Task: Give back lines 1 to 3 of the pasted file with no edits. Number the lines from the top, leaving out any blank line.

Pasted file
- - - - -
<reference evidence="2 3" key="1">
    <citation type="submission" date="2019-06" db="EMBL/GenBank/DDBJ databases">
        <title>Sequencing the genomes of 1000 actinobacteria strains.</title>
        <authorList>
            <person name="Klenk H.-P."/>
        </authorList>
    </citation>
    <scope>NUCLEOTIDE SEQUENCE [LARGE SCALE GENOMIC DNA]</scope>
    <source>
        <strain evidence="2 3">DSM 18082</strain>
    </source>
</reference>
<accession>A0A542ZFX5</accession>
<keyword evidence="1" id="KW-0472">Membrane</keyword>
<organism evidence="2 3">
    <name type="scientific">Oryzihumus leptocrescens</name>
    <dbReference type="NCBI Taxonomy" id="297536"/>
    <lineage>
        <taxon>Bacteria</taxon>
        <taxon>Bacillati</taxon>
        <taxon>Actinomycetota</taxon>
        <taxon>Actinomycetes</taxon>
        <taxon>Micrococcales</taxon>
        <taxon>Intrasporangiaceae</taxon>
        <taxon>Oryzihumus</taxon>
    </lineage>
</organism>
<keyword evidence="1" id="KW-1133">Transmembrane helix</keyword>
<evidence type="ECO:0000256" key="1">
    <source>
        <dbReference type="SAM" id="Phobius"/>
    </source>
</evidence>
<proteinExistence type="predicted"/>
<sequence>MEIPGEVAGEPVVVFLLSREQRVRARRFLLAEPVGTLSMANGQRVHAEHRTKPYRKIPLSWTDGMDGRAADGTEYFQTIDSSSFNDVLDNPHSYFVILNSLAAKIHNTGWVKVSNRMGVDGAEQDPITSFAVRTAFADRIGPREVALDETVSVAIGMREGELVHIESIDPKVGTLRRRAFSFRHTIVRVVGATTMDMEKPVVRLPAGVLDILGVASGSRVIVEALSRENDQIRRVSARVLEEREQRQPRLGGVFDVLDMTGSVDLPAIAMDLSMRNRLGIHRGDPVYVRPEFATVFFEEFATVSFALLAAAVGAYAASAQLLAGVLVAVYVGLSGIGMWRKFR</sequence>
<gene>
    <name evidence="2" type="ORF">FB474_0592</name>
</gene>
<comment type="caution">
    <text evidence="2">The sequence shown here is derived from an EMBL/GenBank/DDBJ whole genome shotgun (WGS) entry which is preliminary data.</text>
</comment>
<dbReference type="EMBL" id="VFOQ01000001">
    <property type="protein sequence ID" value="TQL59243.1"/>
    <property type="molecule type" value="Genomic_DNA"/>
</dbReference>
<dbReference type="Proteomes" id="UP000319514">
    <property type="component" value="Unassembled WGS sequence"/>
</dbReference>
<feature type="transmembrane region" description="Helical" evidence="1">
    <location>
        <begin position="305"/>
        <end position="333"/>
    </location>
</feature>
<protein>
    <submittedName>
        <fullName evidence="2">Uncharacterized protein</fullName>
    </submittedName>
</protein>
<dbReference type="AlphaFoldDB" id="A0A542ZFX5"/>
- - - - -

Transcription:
<reference evidence="2 3" key="1">
    <citation type="submission" date="2019-06" db="EMBL/GenBank/DDBJ databases">
        <title>Sequencing the genomes of 1000 actinobacteria strains.</title>